Global Statistics

All countries
529,759,083
Confirmed
Updated on May 26, 2022 12:36 am
All countries
486,156,238
Recovered
Updated on May 26, 2022 12:36 am
All countries
6,306,291
Deaths
Updated on May 26, 2022 12:36 am
Thursday, May 26, 2022

Global Statistics

All countries
529,759,083
Confirmed
Updated on May 26, 2022 12:36 am
All countries
486,156,238
Recovered
Updated on May 26, 2022 12:36 am
All countries
6,306,291
Deaths
Updated on May 26, 2022 12:36 am
Molderizer and Safe Shield

Why the Virginia Department of Health is testing for COVID in the sewers

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Effectiveness of Homologous and Heterologous Covid-19 Boosters against Omicron

To the Editor: For persons who received a single dose of the Ad26.COV2.S vaccine (Johnson & Johnson–Janssen) against coronavirus disease 2019 (Covid-19),...


RICHMOND, Va. (WRIC) — As the latest wave of the COVID-19 pandemic subsides, doctors at the Virginia Department of Health say good news is coming from an unexpected place: the sewers.

Dr. Rekha Singh manages the Wastewater Surveillance Program at the Virginia Department of Health (VDH), which monitors the amount of COVID-19 found in water treatment facilities.

Recently, she said, the signs have been pretty good. “Based on our recent data, I would say it’s consistently decreasing.”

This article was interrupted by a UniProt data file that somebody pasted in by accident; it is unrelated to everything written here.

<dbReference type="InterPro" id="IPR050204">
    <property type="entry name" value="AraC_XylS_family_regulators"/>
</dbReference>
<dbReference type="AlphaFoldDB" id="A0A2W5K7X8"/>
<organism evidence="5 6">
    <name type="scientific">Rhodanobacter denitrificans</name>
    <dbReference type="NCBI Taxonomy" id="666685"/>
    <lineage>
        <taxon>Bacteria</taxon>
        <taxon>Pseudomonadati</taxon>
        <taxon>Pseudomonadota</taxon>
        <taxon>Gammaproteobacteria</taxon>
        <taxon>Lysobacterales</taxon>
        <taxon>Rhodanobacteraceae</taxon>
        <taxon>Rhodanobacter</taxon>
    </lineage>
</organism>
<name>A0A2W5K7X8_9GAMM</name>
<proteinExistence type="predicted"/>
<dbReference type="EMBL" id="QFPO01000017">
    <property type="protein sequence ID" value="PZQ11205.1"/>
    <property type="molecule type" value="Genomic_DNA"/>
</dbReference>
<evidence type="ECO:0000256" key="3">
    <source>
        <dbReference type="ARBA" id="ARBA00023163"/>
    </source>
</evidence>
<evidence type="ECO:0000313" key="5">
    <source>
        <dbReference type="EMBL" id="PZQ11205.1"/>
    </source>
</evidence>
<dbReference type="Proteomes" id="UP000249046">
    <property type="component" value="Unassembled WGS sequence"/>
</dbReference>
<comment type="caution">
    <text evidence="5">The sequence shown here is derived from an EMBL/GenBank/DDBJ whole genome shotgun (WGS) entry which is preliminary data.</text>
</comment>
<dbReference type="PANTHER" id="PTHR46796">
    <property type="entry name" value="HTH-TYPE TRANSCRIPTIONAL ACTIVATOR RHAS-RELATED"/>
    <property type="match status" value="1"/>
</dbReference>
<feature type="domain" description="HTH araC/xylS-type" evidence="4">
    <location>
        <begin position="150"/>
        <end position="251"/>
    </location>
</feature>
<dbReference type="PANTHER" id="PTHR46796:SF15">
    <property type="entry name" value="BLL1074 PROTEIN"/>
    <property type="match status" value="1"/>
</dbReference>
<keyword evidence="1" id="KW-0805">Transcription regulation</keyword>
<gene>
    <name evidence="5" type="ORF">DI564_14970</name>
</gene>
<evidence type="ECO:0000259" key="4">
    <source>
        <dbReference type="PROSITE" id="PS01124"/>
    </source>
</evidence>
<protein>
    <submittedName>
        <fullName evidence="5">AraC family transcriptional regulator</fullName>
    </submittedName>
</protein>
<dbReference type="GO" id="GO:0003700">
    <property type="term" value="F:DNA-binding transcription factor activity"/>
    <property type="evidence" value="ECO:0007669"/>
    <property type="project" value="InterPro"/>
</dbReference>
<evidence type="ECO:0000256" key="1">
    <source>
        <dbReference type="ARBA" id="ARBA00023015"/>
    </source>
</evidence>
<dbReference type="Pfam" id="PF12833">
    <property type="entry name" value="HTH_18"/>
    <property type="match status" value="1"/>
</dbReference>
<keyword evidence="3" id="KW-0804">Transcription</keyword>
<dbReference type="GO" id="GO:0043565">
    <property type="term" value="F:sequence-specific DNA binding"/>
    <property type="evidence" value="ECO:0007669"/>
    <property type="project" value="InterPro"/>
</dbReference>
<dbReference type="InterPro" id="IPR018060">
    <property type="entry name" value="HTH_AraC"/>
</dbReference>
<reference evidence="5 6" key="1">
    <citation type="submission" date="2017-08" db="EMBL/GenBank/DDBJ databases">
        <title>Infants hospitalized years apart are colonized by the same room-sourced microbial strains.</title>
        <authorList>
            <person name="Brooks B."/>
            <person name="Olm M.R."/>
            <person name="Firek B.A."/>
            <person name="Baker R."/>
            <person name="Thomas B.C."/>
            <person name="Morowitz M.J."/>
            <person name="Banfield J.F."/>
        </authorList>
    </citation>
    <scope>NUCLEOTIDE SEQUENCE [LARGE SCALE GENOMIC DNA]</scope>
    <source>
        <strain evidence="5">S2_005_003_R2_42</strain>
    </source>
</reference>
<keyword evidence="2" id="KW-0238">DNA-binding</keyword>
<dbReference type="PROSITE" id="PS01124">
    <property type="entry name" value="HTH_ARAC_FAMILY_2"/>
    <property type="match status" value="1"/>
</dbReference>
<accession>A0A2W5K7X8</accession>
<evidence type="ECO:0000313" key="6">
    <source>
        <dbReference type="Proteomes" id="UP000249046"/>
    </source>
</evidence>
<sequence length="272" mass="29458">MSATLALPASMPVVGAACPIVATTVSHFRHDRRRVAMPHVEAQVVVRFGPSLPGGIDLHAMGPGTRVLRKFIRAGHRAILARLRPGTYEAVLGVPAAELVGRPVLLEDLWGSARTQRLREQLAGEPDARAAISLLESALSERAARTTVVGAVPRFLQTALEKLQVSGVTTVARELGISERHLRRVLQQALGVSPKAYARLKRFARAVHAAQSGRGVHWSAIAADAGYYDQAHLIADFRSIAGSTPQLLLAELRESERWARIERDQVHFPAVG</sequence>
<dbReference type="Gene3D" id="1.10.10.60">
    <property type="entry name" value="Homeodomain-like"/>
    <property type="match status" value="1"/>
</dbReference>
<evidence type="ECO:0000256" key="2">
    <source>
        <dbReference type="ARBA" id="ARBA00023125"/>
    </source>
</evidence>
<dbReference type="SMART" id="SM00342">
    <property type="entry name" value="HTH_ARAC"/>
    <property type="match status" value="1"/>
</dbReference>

The testing works because humans expel “viral particles of SARS-COVID-2” – among other things – when they go to the restroom.

Unlike traditional testing, which can be expensive and require access to medical facilities, wastewater surveillance lets health authorities get a “snapshot” of COVID levels.

“This means a single sample can give an estimate of infection across the whole community,” Dr. Singh said.

There are 25 facilities located in water treatment plants across the Commonwealth that perform weekly tests to determine “the trends of the virus in communities”

Another advantage, especially with mild strains of COVID like the omicron variant, is that the tests reflect both symptomatic and asymptomatic cases, which might otherwise go unnoticed in traditional COVID case counts.

“This type of monitoring is very useful, and it can fill the gap when testing is very limited,” said Dr. Singh.

Nineteen of the state’s facilities recently reported that their viral loads were below detection – meaning there were very few cases in the community – but the program still plays an important role, Singh said, “It can provide early warning by detecting the disease ahead of clinical testing.”

The uptick will show up in wastewater about a week before formal case counts rise – so if you want to know when cases are set to rise, just watch your waste.



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